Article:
Thanks for another great tip on restoring/cleaning our typewriters. I continue to enjoy your typecasts and the vast knowledge you bring to the typosphere!
Ooooh... lovely typeface! Great tip about using an automotive cleaner. Funny thing about that picture - I thought for a moment the typewriter was upright, and then wondered why the Pledge bottle was sideways...
I'm not sure I would ever use a real person's actual name (let alone address) as a character in a work of fiction without at least asking them if it was ok.
Thanks for the cleaning tip. Luckily my wife is used to all smells related to cleaning and lubricating typewriters. Now, with this information, I actually might be able to get my SM-3 perfectly clean.
that's very interesting about the fiction. you're becoming a celebrity! that typewriter is just like my first one (still have it upstairs). i've only ever seen a photo of one other - at the website of the jfk library. they have it marked as mid-30's? mine is from 1942, i think.
Wow - I wouldn't mind cropping up in a Flemish novel! It would put my dutch skills to some use. That's a big hello to our Flemish community!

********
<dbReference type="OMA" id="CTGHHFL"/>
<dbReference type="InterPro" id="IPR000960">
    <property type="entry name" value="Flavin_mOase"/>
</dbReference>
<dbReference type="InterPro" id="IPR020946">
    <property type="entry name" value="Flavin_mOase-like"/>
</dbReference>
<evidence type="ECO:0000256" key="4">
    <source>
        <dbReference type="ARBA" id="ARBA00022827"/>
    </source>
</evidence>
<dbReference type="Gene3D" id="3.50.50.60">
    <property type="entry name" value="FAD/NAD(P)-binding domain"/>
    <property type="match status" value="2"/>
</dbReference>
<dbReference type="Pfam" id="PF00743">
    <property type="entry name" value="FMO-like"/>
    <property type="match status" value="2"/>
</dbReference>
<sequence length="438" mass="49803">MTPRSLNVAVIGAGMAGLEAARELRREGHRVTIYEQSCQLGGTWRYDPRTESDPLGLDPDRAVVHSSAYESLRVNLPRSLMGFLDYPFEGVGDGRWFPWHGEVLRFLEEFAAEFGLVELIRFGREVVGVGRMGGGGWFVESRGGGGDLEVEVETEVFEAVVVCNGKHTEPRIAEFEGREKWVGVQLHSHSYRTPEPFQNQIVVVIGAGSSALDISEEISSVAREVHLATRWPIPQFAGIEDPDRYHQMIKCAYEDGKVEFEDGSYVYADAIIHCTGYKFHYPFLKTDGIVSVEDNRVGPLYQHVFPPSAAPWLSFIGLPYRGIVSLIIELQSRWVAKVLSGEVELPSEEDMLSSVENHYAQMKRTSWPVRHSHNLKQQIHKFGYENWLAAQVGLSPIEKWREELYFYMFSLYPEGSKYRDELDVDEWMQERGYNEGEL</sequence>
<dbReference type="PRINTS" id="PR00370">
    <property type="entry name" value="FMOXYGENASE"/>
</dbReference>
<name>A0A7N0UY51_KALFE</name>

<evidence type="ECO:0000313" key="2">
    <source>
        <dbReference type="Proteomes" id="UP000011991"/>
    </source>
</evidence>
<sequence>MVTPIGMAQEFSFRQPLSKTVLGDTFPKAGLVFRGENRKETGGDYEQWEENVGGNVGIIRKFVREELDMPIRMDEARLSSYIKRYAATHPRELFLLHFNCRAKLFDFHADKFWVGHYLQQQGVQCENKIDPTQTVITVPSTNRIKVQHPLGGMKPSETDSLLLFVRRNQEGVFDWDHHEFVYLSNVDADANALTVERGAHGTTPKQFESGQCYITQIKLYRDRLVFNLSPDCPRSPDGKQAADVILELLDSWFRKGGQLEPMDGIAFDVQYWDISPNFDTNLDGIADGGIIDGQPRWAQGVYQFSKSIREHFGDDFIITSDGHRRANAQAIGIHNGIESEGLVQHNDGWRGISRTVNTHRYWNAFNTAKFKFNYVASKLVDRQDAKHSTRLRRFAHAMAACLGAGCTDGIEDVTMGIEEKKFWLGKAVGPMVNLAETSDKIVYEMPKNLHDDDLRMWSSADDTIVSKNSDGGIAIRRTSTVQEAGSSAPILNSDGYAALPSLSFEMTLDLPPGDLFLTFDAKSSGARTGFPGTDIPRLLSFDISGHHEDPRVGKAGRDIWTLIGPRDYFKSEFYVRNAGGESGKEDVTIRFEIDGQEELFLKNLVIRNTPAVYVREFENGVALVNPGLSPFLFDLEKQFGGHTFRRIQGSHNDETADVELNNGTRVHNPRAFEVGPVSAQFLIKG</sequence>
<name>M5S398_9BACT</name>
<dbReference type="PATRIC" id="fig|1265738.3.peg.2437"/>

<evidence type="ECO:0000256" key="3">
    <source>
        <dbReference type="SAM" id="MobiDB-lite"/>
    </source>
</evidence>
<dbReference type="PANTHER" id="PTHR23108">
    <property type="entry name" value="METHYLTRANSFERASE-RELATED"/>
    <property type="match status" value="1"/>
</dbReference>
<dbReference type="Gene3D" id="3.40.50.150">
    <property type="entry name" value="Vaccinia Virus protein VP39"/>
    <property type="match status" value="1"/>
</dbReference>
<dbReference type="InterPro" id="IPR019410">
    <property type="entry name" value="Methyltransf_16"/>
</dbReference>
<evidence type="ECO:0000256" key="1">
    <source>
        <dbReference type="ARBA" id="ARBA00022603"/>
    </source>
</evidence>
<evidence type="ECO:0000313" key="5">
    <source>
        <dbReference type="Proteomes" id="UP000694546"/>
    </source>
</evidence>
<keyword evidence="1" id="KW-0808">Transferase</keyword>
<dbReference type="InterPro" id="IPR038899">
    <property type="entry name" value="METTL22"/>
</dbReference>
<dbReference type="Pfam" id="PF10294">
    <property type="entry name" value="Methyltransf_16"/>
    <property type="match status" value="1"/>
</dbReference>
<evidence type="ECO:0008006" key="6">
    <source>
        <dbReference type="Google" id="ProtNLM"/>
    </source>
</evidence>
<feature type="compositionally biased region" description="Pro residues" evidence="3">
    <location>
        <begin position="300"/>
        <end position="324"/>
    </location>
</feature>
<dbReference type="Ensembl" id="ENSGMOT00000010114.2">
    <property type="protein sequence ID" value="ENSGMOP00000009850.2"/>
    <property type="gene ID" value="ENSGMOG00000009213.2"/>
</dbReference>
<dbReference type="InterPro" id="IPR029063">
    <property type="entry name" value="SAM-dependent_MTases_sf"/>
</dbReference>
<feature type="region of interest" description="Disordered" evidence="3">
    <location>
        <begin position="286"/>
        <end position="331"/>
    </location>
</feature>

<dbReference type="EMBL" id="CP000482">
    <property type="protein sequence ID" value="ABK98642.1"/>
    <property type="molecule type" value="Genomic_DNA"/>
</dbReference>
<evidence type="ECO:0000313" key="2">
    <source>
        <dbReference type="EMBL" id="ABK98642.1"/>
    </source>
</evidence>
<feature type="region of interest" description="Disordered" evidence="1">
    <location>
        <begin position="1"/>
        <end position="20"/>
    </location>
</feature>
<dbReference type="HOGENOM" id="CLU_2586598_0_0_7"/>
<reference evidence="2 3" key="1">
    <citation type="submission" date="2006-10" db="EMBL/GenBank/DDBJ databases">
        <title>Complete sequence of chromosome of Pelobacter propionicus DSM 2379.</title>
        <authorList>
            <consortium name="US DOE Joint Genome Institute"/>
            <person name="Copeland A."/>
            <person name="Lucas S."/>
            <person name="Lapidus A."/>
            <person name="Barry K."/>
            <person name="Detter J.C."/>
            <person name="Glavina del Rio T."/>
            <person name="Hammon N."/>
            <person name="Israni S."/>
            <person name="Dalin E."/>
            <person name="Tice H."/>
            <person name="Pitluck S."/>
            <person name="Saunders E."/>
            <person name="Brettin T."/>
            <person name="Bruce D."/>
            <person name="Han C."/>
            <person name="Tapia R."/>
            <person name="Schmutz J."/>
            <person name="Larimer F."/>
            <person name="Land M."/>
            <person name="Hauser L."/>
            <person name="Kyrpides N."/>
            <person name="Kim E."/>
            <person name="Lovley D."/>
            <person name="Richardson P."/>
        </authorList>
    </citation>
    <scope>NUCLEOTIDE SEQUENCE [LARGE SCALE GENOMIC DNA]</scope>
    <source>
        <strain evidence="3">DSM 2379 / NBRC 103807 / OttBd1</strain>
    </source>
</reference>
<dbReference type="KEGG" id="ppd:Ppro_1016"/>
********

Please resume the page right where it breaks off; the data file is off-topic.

If this is celebrity, the key to celebrity is becoming an expert on something extremely obscure.I'm mosty flattered, particularly since he describes me as friendly and youthful, but it is a little unnerving. It all seems very typical of the information age; it's as if he's daring his readers to google the facts and people he's discussing.snohomishwriter: be careful and test the PB Blaster on an inconspicuous spot first. I've done this only on one dark-grey machine, and don't know how it will work on other colors.
"It all seems very typical of the information age; it's as if he's daring his readers to google the facts and people he's discussing."My ex recently published a novel that includes the scene's GPS coordinates at the beginning of each chapter. A person can literally follow the characters around if they want! It's kind of a fun way of letting the reader interact with the story.